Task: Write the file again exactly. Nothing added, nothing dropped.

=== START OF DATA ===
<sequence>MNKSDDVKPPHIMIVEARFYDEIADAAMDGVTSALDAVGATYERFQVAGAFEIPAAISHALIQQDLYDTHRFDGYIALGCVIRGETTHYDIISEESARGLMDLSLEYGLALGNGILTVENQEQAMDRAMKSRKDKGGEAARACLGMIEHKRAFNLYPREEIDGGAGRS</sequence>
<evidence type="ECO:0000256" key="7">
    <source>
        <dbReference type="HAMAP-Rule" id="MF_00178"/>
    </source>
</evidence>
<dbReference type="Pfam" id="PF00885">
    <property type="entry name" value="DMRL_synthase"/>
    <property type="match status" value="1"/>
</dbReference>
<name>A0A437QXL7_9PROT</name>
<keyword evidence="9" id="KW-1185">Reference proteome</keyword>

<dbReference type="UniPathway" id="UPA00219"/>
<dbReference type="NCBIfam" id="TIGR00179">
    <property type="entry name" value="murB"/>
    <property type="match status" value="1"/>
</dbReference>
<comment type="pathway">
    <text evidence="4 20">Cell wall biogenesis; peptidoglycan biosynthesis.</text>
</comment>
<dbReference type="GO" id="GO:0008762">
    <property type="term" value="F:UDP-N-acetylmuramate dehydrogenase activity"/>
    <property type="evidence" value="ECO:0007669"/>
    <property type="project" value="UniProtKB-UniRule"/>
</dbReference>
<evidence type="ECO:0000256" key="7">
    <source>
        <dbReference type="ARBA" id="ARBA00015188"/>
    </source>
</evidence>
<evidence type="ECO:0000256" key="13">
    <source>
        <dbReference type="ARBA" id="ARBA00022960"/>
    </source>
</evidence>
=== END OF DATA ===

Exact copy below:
<sequence>MNKSDDVKPPHIMIVEARFYDEIADAAMDGVTSALDAVGATYERFQVAGAFEIPAAISHALIQQDLYDTHRFDGYIALGCVIRGETTHYDIISEESARGLMDLSLEYGLALGNGILTVENQEQAMDRAMKSRKDKGGEAARACLGMIEHKRAFNLYPREEIDGGAGRS</sequence>
<evidence type="ECO:0000256" key="7">
    <source>
        <dbReference type="HAMAP-Rule" id="MF_00178"/>
    </source>
</evidence>
<dbReference type="Pfam" id="PF00885">
    <property type="entry name" value="DMRL_synthase"/>
    <property type="match status" value="1"/>
</dbReference>
<name>A0A437QXL7_9PROT</name>
<keyword evidence="9" id="KW-1185">Reference proteome</keyword>

<dbReference type="UniPathway" id="UPA00219"/>
<dbReference type="NCBIfam" id="TIGR00179">
    <property type="entry name" value="murB"/>
    <property type="match status" value="1"/>
</dbReference>
<comment type="pathway">
    <text evidence="4 20">Cell wall biogenesis; peptidoglycan biosynthesis.</text>
</comment>
<dbReference type="GO" id="GO:0008762">
    <property type="term" value="F:UDP-N-acetylmuramate dehydrogenase activity"/>
    <property type="evidence" value="ECO:0007669"/>
    <property type="project" value="UniProtKB-UniRule"/>
</dbReference>
<evidence type="ECO:0000256" key="7">
    <source>
        <dbReference type="ARBA" id="ARBA00015188"/>
    </source>
</evidence>
<evidence type="ECO:0000256" key="13">
    <source>
        <dbReference type="ARBA" id="ARBA00022960"/>
    </source>
</evidence>